Ecologists captured a rare sighting of a bobcat roaming around the Bronx River recently, offering yet another sign that the waterway has made quite the comeback in recent years.

Queens College students Angelinna Bradfield and Ritika Nath, engaged in a 15-month research project studying mammal diversity in the Bronx River and just learned about the sighting this month. This happened after one of the students changed the SD card in one of the trail cameras in the park set up as part of the project.

Dr. Bobby Habig, National Science Foundation Postdoctoral Fellow at Queens College who also works for the Department of Education at the American Museum of Natural History, said the bobcat was found in an undisclosed greenspace in the Bronx portion of the River, which runs all the way through Westchester County. Habig asked the location be kept private to protect the animal's space.

"We had our cameras on the Bronx River for the last 15 months," Dr. Habig said. "And that's the only time we've recorded them on any of our cameras."

How the bobcat made its way to the city is up in the air, though he does point out that these large cats are native to New York (typically found in the Adirondack, Catskill and Taconic regions). He theorizes that since the Bronx is the only borough linked to the continental U.S., it's conceivable that these animals are simply foraging for a variety of food sources.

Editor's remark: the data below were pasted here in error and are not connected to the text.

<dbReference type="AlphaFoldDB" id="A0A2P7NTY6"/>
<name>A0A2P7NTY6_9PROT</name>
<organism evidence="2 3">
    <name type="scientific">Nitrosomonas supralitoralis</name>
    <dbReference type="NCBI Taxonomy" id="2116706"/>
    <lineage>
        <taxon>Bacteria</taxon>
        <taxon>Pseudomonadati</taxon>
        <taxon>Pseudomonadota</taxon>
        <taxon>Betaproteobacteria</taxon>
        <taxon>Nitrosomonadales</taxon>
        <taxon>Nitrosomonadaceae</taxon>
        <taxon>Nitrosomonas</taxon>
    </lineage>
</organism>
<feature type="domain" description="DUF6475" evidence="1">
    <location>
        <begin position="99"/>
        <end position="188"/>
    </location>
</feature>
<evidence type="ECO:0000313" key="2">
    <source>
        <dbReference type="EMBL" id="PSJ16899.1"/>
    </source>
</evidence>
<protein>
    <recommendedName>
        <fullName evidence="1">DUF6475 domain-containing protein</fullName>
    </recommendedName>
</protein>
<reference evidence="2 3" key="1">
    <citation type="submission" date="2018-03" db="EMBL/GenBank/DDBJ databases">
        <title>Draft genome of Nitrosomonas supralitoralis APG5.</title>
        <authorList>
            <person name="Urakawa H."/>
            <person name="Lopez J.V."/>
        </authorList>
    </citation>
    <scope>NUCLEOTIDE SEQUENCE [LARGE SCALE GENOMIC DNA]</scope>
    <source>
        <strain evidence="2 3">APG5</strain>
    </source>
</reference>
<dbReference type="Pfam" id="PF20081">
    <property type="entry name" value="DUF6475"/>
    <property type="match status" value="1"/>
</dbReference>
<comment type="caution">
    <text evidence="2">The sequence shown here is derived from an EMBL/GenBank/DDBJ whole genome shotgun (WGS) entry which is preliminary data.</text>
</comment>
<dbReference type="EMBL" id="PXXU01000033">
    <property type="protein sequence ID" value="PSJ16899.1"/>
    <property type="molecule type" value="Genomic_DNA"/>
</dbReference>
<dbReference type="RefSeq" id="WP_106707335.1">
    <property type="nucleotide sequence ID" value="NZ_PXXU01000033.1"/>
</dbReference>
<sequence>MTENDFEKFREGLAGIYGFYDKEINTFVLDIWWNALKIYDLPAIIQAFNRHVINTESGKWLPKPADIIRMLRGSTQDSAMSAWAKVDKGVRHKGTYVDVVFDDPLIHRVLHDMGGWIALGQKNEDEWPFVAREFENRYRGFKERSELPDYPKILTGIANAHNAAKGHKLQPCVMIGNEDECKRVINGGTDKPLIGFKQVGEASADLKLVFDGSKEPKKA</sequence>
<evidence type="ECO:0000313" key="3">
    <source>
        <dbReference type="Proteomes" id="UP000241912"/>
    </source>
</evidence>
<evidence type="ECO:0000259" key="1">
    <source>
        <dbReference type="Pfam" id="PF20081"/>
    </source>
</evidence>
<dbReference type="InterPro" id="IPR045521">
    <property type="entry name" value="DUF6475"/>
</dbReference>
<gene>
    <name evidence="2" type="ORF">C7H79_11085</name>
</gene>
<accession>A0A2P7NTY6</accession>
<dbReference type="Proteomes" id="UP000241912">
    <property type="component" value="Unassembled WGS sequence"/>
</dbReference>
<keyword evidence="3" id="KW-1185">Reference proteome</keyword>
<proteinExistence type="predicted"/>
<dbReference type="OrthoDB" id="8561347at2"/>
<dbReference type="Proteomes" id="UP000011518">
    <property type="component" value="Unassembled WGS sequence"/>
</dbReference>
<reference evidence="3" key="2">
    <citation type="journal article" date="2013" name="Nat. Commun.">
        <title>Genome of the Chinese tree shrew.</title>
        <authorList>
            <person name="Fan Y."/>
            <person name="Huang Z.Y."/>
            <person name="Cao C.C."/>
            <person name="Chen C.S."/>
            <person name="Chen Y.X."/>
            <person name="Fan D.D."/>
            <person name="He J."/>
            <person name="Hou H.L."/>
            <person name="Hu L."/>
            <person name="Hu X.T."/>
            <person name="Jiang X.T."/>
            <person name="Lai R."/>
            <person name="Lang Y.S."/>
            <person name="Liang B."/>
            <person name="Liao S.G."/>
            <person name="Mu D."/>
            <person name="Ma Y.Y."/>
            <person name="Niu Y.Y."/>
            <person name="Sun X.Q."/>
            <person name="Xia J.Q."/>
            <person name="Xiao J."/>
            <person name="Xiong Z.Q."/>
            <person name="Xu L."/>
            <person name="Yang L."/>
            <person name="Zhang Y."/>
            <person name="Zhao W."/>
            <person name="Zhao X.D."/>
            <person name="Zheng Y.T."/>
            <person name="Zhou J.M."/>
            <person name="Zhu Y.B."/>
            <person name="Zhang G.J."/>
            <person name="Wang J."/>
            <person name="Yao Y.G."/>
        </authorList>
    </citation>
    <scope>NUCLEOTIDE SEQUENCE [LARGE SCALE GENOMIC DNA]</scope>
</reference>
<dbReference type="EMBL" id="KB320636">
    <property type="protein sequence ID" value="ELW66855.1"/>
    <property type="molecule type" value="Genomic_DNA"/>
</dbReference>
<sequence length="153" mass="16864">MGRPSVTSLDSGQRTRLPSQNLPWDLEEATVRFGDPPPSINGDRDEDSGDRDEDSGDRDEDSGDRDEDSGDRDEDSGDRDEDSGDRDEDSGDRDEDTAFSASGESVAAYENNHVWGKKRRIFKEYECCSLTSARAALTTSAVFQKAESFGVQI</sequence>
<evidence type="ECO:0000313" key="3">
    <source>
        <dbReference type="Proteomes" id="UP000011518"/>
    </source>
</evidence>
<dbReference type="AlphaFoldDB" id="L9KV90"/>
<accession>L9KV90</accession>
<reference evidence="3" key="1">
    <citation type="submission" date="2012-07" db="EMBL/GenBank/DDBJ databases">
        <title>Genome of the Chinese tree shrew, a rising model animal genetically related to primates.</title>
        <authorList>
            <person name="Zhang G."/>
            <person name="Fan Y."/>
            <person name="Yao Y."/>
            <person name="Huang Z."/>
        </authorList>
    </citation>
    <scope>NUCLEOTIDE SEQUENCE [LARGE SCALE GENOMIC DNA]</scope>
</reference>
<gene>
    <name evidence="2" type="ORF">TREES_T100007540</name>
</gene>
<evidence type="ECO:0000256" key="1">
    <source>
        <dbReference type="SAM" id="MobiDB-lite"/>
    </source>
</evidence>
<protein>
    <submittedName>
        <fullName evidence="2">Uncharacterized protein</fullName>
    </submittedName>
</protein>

"My guess is that there's probably some food sources that were available there," Dr. Habig said. "And that's why they moved down south on the Bronx River."

It also helps that the Bronx River supplies fresh water, attracting wildlife.

The Bronx River has also made quite the comeback from the days when it was a veritable dumping ground for cars, forcing wildlife to flee. Following decades-long efforts to turn the Bronx River around, wildlife have since returned.

As a research scientist for Gotham Coyote Project—which tracks wildlife at 31 different parks—Dr. Habig has noted 20 different animal speices spotted in the Bronx River over the last three years, including muskrats, flying squirrels, and a white-tailed deer. No animal has been as prevalent as the coyote, however. Dr. Habig interpreted this as a sign of the river is a lot healthier these days.

"What our study is showing you is that if you allocate greenspaces, especially forested spaces to animals in park areas you can get pretty high, biodiversity even in densely populated cities," he said.